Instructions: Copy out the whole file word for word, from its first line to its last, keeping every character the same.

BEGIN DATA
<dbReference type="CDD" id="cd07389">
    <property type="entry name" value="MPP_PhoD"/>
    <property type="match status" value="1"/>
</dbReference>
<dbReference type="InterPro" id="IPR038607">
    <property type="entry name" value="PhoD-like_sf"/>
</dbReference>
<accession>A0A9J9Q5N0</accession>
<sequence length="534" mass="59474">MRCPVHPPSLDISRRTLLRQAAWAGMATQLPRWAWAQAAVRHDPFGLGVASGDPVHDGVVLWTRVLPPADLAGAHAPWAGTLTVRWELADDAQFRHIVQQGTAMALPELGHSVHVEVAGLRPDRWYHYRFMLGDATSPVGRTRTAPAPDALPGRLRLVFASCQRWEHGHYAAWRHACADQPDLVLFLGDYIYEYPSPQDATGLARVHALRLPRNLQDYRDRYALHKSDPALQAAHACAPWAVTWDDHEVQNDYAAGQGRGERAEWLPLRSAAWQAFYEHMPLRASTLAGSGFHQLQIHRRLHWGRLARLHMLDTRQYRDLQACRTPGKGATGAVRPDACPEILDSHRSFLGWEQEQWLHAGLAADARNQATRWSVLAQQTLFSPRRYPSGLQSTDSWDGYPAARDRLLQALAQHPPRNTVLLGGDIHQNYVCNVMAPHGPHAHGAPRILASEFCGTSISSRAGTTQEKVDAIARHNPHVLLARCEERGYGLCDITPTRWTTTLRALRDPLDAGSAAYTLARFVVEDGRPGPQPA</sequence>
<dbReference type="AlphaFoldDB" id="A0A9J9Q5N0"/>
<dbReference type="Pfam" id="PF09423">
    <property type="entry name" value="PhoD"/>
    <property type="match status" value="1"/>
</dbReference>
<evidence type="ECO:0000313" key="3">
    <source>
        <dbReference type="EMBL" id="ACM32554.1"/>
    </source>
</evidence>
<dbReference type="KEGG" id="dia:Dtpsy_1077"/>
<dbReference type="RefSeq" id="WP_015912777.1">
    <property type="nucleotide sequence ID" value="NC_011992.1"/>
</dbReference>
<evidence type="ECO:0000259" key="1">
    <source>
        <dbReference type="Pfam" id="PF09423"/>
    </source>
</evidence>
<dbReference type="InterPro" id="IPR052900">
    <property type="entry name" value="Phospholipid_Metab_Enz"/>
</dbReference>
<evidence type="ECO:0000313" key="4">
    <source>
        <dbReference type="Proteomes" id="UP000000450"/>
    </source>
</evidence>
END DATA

<dbReference type="CDD" id="cd07389">
    <property type="entry name" value="MPP_PhoD"/>
    <property type="match status" value="1"/>
</dbReference>
<dbReference type="InterPro" id="IPR038607">
    <property type="entry name" value="PhoD-like_sf"/>
</dbReference>
<accession>A0A9J9Q5N0</accession>
<sequence length="534" mass="59474">MRCPVHPPSLDISRRTLLRQAAWAGMATQLPRWAWAQAAVRHDPFGLGVASGDPVHDGVVLWTRVLPPADLAGAHAPWAGTLTVRWELADDAQFRHIVQQGTAMALPELGHSVHVEVAGLRPDRWYHYRFMLGDATSPVGRTRTAPAPDALPGRLRLVFASCQRWEHGHYAAWRHACADQPDLVLFLGDYIYEYPSPQDATGLARVHALRLPRNLQDYRDRYALHKSDPALQAAHACAPWAVTWDDHEVQNDYAAGQGRGERAEWLPLRSAAWQAFYEHMPLRASTLAGSGFHQLQIHRRLHWGRLARLHMLDTRQYRDLQACRTPGKGATGAVRPDACPEILDSHRSFLGWEQEQWLHAGLAADARNQATRWSVLAQQTLFSPRRYPSGLQSTDSWDGYPAARDRLLQALAQHPPRNTVLLGGDIHQNYVCNVMAPHGPHAHGAPRILASEFCGTSISSRAGTTQEKVDAIARHNPHVLLARCEERGYGLCDITPTRWTTTLRALRDPLDAGSAAYTLARFVVEDGRPGPQPA</sequence>
<dbReference type="AlphaFoldDB" id="A0A9J9Q5N0"/>
<dbReference type="Pfam" id="PF09423">
    <property type="entry name" value="PhoD"/>
    <property type="match status" value="1"/>
</dbReference>
<evidence type="ECO:0000313" key="3">
    <source>
        <dbReference type="EMBL" id="ACM32554.1"/>
    </source>
</evidence>
<dbReference type="KEGG" id="dia:Dtpsy_1077"/>
<dbReference type="RefSeq" id="WP_015912777.1">
    <property type="nucleotide sequence ID" value="NC_011992.1"/>
</dbReference>
<evidence type="ECO:0000259" key="1">
    <source>
        <dbReference type="Pfam" id="PF09423"/>
    </source>
</evidence>
<dbReference type="InterPro" id="IPR052900">
    <property type="entry name" value="Phospholipid_Metab_Enz"/>
</dbReference>
<evidence type="ECO:0000313" key="4">
    <source>
        <dbReference type="Proteomes" id="UP000000450"/>
    </source>
</evidence>